This fact sheet on telecommunication satellites synthesizes some facts deemed significant by our Fellows as part of the Presans Platform activity.
Artificial satellites were first imagined by writers, then theorized during the first half of the twentieth century by scientists, and finally made in the context of extensive R & D programs from 1957. The first satellites have scientific applications and military, then meteorological. The first telecommunications satellites were launched in the early 1960s by the Americans. Unlike other applications, the telecommunication business generates profits. Profits multiplied over time by the appearance of new systems. However, this activity is subject to the business cycle and the alternation of periods of growth and crisis, the current period being a period of growth.
New generation applications
The new telecommunication systems can currently be divided into three main classes:
- Fifth generation (5G) mobile phone networks or more, to massively increase the data rate per second.
- Space Internet, to fill the gaps of the existing Internet network, largely based on submarine cables.
- Global or regional positioning systems, to replace or complement systems already in place. The uses of these systems are very numerous.
5G players: operators, typically national, and OEMs such as Cisco, Nokia, Qualcomm, Samsung, Intel, HPE, Ericsson, and Huawei.
Spatial Internet players: the satellite manufacturers in the running are OneWeb, Thales Alenia, Airbus, Boeing, Northrop Grumann Innovation Systems, CASIC, CASTC, Starlink, Facebook, Telesat or Project Kuiper.
Positioning system players: GPS and Glonass are the only fully deployed global systems. Galileo and BeiDou 2 and 3 (also known as Compass) are global systems being deployed. India and Japan deploy regional systems (respectively NAVIC or IRNSS and QZSS). To these systems are added systems of increase (overlay) of precision and reliability.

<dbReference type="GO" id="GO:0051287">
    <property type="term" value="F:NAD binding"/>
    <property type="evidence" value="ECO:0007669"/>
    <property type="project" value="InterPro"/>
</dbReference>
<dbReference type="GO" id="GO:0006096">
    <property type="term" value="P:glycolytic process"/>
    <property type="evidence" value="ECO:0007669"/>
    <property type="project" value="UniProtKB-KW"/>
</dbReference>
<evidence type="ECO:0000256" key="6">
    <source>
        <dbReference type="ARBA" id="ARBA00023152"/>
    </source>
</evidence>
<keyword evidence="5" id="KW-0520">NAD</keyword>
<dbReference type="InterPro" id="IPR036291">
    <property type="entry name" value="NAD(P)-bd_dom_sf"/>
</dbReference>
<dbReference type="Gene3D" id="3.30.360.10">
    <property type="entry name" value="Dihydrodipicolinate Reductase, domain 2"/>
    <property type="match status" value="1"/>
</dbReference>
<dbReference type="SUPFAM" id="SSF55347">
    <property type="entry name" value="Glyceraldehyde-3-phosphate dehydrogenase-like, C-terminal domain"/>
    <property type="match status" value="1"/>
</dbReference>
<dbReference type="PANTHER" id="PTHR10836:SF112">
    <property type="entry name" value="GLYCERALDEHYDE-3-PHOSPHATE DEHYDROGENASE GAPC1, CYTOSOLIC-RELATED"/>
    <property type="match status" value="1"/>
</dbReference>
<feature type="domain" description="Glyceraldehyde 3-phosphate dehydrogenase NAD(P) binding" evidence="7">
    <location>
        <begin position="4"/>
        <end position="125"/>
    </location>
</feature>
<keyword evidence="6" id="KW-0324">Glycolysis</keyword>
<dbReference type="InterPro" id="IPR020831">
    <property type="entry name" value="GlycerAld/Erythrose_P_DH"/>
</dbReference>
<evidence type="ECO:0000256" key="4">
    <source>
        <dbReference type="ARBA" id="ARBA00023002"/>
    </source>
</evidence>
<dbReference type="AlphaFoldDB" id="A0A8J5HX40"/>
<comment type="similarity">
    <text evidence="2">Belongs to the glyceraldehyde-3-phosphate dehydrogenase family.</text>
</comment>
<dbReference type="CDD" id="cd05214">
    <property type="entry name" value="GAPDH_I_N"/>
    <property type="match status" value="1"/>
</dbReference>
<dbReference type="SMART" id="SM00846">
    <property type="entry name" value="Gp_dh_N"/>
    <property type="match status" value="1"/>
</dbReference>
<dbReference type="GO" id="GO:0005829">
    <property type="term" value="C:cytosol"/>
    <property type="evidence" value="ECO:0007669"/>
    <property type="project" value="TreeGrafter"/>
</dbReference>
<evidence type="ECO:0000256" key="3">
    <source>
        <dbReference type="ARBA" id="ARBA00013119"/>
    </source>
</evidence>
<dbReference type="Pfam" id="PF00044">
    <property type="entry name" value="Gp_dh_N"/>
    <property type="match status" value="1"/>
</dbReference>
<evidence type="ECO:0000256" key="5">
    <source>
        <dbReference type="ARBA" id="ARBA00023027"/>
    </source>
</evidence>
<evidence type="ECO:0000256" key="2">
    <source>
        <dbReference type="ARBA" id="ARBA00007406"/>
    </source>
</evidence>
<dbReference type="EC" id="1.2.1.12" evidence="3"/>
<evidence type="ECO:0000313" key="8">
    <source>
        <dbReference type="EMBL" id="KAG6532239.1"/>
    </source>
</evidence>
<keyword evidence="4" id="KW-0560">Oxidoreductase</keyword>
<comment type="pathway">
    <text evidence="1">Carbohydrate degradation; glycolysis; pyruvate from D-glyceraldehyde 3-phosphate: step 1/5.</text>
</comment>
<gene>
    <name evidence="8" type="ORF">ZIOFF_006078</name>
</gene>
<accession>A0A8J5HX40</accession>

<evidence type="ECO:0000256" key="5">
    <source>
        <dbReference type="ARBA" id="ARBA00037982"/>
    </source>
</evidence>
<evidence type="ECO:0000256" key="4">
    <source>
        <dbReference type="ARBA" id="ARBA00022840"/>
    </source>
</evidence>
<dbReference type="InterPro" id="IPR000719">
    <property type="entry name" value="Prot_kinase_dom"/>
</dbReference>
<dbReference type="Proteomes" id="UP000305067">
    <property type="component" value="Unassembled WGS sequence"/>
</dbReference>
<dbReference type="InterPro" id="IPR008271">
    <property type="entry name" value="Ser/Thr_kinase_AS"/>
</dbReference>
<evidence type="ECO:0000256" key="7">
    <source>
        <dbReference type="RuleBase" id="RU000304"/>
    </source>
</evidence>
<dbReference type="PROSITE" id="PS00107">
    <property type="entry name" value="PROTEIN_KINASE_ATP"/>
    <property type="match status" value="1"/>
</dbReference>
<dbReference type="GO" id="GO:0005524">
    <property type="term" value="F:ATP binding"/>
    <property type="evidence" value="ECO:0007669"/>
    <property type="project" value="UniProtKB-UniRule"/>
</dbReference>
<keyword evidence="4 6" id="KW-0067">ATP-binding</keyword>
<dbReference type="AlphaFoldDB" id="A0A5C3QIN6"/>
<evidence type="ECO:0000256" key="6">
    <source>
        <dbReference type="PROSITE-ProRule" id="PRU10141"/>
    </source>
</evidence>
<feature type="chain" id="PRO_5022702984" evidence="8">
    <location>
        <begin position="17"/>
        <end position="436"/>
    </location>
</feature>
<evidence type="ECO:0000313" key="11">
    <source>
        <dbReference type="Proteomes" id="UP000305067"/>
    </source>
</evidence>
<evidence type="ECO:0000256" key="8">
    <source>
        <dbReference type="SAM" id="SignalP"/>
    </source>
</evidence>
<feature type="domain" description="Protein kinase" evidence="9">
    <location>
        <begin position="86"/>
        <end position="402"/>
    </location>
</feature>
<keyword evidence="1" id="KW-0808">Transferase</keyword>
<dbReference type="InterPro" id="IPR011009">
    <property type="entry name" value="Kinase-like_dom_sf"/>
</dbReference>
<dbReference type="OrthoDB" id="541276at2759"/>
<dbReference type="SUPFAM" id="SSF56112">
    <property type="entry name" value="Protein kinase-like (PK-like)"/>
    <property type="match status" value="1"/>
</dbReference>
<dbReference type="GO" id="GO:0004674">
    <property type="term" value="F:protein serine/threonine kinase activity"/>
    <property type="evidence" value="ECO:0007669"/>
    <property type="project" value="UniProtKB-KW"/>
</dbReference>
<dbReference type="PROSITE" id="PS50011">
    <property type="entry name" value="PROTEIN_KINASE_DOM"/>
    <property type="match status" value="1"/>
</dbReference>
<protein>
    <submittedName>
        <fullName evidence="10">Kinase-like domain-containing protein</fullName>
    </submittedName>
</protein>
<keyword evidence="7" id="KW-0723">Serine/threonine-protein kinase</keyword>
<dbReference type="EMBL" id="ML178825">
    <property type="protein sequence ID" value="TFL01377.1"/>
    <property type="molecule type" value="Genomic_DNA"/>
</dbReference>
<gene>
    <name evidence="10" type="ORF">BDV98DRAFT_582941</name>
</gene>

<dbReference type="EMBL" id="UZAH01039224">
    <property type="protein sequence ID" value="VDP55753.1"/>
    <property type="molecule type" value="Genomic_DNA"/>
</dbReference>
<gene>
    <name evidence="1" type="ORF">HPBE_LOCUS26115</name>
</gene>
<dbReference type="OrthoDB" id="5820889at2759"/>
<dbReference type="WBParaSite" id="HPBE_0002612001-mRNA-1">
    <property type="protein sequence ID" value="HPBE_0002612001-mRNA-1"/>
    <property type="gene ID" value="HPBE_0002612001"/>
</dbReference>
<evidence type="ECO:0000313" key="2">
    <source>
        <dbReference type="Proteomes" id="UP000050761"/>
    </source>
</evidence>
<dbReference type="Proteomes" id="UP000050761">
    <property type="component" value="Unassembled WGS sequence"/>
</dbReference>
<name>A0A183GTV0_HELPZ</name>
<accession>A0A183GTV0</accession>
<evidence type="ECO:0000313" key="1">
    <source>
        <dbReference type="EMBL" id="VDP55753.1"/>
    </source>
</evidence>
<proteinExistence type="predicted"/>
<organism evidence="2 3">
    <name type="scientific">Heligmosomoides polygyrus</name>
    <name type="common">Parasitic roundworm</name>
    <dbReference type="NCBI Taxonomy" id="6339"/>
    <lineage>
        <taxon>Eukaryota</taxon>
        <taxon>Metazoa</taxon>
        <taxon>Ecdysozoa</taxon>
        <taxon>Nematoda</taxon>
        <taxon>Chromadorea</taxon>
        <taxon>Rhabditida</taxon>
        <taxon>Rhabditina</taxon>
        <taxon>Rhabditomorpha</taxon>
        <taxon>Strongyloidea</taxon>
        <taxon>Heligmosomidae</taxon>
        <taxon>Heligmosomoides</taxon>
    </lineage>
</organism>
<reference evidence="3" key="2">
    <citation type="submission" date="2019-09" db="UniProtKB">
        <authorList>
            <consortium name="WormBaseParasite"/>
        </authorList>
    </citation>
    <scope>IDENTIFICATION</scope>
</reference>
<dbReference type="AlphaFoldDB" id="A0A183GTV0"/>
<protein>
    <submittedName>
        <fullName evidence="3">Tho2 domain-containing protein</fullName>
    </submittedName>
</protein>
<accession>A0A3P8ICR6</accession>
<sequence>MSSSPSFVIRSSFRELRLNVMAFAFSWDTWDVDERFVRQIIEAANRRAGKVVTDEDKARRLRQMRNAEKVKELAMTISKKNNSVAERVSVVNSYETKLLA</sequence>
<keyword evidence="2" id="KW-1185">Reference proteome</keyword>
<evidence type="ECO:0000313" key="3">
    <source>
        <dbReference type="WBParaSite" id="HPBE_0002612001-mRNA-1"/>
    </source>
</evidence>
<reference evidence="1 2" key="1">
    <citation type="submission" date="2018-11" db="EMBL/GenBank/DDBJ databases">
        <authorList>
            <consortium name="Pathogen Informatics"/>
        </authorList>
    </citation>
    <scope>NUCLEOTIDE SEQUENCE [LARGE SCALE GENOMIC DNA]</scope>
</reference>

The challenges faced by these actors are technical and geopolitical. On the one hand, it aims to efficiently industrialize the production of innovative satellites, designed to be deployed in vast constellations in low orbit, to reposition itself with suitable propulsion systems, and possibly capable of laser communication.
Amongst other players, ThrustMe based in France offers an innovative propulsion system for new satellites.
From the beginning, the satellites are at the heart of the rivalries between great powers. These rivalries are an impossible factor to ignore in the current evolution of the telecommunications satellite market.
In the case of 5G networks, the case of Huawei perfectly illustrates this dimension, the US putting pressure on Western countries to refuse to equip the Chinese industry.
In the case of positioning systems, it should be recalled that Galileo’s restriction to domestic and civil uses is again the result of pressure exerted by the USA, via the United Kingdom and the Netherlands. This restriction is also enforceable because of a partnership allowing the United States to interfere with Galileo’s signals unilaterally.